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Becoming an Astute Collector – Coopers Corner January 2020

The magnetism that collecting arrowheads and other artifacts is difficult to resist. Once you have found or acquired your first relic, it is difficult to own just one. We have a need for more, a want for more, a desire for more, a quest for more and a drive for more. In essence, collecting, whose definition is “to bring or gather together” gets into our system and occupies our mind for hours and hours. I’ve heard collectors refer to it as “the fever.”

Luckily others have this strange affliction, so we need not feel alone or crazy. In fact, collecting is part of human nature. It actually may run throughout the animal kingdom, as our pets collect their toys, crows make collections of odd things and most certainly other animals have similar behavior. However, just random collecting really leads nowhere, while astute and educated collecting can lead to a collection that is of interest to others and can bring financial gain. It also can elevate one’s standing with one’s peers, as an interesting collection attracts attention; in essence a magnet for others to ogle over and admire. There is nothing wrong with this, and it is only when one comes to grip with the motivations behind the collecting urge that a collector can start to truly enjoy the hobby.

Astute doesn’t necessarily imply the collector with the most money. Money helps build a collection, but someone can collect affordable or even odd “inexpensive” relics and gain just as must notoriety as the collector who spends thousands. This is because what it really comes down to is knowledge. There is nothing more valuable than knowledge of the relics you collect. What is it? Where did it come from? Who owned it before you? How was it made? Who were those who made it? And on and on and on. There is really is no delineation between the field hunter and the top shelf relic buyer except for the knowledge they have of what they collect.

It is impossible to collect and know everything. You cannot do it! Even the biggest collectors of all time became overwhelmed trying to horde it all, and most likely would have failed the knowledge test. A room full of things you know nothing about isn’t a collection, it is a mess! Thus, you need to start small and slowly over time build a collection. Along the way study what you add and after a few years you will be surprised at how much you know.

Knowledge is not just found in books. It is found with your fellow collectors. In fact, they can impart years of experience in just a few minutes that a lifetime of reading might not gain you. So becoming an astute collector means you must talk with and share ideas with your fellow collectors. You will learn from their observations, and they from yours.

Sharing your knowledge by writing is one of the ways you can reach many of your fellow collector. These days, you do not have to get published in a magazine. You can easily share ideas and thoughts on the forums of this website or in various Facebook groups. This practice does come with some risk, as sometimes the feedback is erroneous, mean spirited or wrongly directed. But it can also be very enlightening to you and others. The sharing of knowledge is always a plus!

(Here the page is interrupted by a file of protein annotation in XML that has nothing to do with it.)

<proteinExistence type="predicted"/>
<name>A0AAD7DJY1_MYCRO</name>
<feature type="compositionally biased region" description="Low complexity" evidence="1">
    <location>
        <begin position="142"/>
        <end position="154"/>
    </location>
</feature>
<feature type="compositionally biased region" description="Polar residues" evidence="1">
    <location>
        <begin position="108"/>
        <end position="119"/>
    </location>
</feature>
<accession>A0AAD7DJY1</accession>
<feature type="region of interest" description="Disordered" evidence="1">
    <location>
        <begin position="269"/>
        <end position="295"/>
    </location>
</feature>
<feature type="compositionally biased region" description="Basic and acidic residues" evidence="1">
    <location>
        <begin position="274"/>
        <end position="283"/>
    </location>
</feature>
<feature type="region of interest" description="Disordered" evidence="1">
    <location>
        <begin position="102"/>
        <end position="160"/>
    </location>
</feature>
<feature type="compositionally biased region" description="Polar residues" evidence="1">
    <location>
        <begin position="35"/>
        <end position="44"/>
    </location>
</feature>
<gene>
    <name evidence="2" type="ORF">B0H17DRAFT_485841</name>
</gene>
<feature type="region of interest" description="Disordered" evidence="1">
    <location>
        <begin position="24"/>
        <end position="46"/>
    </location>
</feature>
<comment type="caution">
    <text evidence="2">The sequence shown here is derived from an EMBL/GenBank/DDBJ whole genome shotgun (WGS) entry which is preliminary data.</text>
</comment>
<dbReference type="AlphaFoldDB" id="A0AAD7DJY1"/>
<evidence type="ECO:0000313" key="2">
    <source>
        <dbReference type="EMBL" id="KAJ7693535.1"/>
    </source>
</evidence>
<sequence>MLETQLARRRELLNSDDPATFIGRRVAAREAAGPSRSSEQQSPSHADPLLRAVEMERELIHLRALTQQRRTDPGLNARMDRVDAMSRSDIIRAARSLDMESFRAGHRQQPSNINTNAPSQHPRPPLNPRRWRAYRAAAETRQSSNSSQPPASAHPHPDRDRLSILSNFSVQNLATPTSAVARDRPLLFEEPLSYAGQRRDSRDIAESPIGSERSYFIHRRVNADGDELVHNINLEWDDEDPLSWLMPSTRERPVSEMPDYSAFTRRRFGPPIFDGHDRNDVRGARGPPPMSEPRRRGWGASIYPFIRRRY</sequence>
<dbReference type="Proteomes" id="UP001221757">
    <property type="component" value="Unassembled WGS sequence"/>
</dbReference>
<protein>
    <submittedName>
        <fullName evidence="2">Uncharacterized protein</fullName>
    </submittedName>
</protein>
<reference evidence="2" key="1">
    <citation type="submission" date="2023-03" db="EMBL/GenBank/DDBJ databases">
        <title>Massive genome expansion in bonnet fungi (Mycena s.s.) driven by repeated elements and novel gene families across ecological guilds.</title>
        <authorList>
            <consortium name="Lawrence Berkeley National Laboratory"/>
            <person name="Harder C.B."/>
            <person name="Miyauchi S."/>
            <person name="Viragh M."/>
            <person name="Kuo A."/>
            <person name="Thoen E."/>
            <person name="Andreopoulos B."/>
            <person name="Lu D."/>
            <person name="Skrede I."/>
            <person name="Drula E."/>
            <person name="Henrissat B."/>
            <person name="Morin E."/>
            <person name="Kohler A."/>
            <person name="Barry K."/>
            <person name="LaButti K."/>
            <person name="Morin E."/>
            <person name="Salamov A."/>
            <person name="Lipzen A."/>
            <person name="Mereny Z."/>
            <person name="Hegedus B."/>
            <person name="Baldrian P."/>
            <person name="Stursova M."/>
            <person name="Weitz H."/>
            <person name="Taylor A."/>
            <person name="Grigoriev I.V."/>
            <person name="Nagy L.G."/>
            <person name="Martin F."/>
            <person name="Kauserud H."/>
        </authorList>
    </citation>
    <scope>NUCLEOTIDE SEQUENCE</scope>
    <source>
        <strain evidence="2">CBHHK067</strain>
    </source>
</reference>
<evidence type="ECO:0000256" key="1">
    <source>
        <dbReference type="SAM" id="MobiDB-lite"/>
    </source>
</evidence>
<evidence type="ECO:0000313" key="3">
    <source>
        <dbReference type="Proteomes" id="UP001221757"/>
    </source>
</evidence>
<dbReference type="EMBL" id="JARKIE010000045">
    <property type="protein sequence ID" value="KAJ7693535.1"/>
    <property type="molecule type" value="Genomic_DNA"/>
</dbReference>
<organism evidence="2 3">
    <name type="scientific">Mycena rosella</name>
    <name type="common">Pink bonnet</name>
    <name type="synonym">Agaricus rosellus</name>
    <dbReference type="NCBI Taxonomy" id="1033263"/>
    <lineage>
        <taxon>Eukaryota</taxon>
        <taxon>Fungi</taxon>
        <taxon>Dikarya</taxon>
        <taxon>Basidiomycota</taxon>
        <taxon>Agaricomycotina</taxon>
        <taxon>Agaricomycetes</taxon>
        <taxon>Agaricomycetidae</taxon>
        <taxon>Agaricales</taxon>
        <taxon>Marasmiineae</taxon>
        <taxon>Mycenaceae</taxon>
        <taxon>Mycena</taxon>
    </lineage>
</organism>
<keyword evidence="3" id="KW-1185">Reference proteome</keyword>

In addition, showing your artifacts on the forums and Facebook will further enhance becoming an astute collector, as others will see what you have collected. They will respect you and your collection (even better is taking your collection to a show and creating a fine display as the most mundane of arrowheads can be displayed in a way to attract attention).

Sometimes showing your collection will bring a different sort of knowledge – heartbreak. It takes an astute collector to admit they made a mistake and bought a bogus artifact. Or maybe they typed it wrong, finding out it isn’t a treasured Clovis point. Maybe you paid too much. Maybe the papers that came with it are bogus. These are lessons that will in the end be positive for your collecting experience. If you take these lessons to heart you so will not make the same mistakes again. I see a lot of collections that no one has ever shared. Sadly, many of these collections are full of bogus and fraudulent artifacts. Had these people shared some of these things when they acquired them, they would have either been able to return them and/or not made the same mistake again. I just watched on Facebook a long video of a “big” collection. 75% of it was truly old, but the other 25% were obvious no-brainer modern bogus pieces. The sad thing is that the bogus pieces bring down the truly ancient relics. I believe that sharing your collecting from the start will protect your investment, reputation and increase your knowledge.

Becoming an astute collector should be your aspiration. Others will respect you and your opinion. Your collection will gain fame. Collectors will approach you first when they part with something that fits your collecting direction. You will feel good about yourself and not try and fight “the fever!” So start on the road today to becoming an astute collector. You will never regret the decision.